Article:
Message Archiving: A New Era in Tracking Conversations

November 14, 2013 | By | Reply More

Reading time: 2 – 2 minutes

The birth of email significantly changed the way we communicate with each other. The world felt small as it progress and it has become one of the intangible mediums of communication. While some controversies arise with some government trying to track criminal activities and plot to overcome power, huge questions begin to swirl as to how far can the government dig should they be given access to these information, or how will it be regulated and to what extent can they use such information.

Emails, be it free, or paid for, have message archiving capabilities that keep messages for years. While this can vary depending on the email provider, the need for message archiving facilities or services then arises which some industries use to monitor employee activities. Financial firms for instance use this to address some requirements as requested by regulators or in the legal discovery process.

Email archiving solutions is not there to vouch against its clients but it works in their favor to help them address the requirements set by law in order to respond timely to FOIA (Free of Information Act) requests which includes keeping records of any electronic communications such as email and instant messages. It also helps in answering requests for evidence in a legal proceeding.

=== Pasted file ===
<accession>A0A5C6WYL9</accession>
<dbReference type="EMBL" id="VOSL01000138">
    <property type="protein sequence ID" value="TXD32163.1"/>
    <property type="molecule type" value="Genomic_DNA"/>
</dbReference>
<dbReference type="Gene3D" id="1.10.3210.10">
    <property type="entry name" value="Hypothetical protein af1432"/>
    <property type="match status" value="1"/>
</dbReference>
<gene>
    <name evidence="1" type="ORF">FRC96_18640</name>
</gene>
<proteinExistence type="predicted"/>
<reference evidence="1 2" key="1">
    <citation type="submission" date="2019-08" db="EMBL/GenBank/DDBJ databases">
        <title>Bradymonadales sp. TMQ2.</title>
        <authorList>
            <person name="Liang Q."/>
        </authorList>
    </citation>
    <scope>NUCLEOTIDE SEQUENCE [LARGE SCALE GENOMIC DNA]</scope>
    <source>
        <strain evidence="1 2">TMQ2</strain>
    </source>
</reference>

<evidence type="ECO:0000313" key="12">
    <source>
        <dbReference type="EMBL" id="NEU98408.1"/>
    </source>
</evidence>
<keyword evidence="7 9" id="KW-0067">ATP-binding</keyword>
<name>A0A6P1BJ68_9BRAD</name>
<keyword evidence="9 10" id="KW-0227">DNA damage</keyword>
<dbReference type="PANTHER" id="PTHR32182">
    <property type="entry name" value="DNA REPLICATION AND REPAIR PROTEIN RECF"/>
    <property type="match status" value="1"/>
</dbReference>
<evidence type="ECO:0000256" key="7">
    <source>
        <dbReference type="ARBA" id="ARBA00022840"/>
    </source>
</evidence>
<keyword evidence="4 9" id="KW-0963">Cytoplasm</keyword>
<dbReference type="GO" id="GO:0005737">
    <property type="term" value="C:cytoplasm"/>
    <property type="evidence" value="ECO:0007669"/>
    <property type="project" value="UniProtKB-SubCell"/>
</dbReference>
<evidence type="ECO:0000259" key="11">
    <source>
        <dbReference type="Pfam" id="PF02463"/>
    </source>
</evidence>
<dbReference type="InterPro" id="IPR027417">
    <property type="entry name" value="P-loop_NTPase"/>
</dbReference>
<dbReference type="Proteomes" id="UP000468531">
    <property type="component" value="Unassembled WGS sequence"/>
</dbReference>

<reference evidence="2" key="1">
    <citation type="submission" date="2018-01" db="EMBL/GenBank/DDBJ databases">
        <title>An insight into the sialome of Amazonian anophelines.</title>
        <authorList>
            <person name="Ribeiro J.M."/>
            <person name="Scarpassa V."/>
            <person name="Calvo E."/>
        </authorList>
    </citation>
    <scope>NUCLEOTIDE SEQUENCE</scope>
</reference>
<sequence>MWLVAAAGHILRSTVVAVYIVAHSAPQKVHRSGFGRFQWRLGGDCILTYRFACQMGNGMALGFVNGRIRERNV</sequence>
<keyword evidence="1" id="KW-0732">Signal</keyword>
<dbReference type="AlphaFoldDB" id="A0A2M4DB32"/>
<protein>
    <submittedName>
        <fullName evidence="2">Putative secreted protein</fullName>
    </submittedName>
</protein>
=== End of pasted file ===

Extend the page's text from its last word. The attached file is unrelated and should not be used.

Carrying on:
Email archiving provides email forensic and discovery tools that help process email retention management, advanced search capabilities, tag assignment, legal holds and production of evidence.

Healthcare industries need to comply with HIPAA regulations by keeping records of electronic communications as needed in producing evidence for a legal or regulatory discovery inquiry, and protecting patient confidentiality.

Federal Rules of Civil Procedure (FRCP) states that federal court sees email as having a life expectancy of its own and that it must be of reasonable timeframe say 3 years and that businesses must follow suit in keeping orderly records of communication.

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Category: communication

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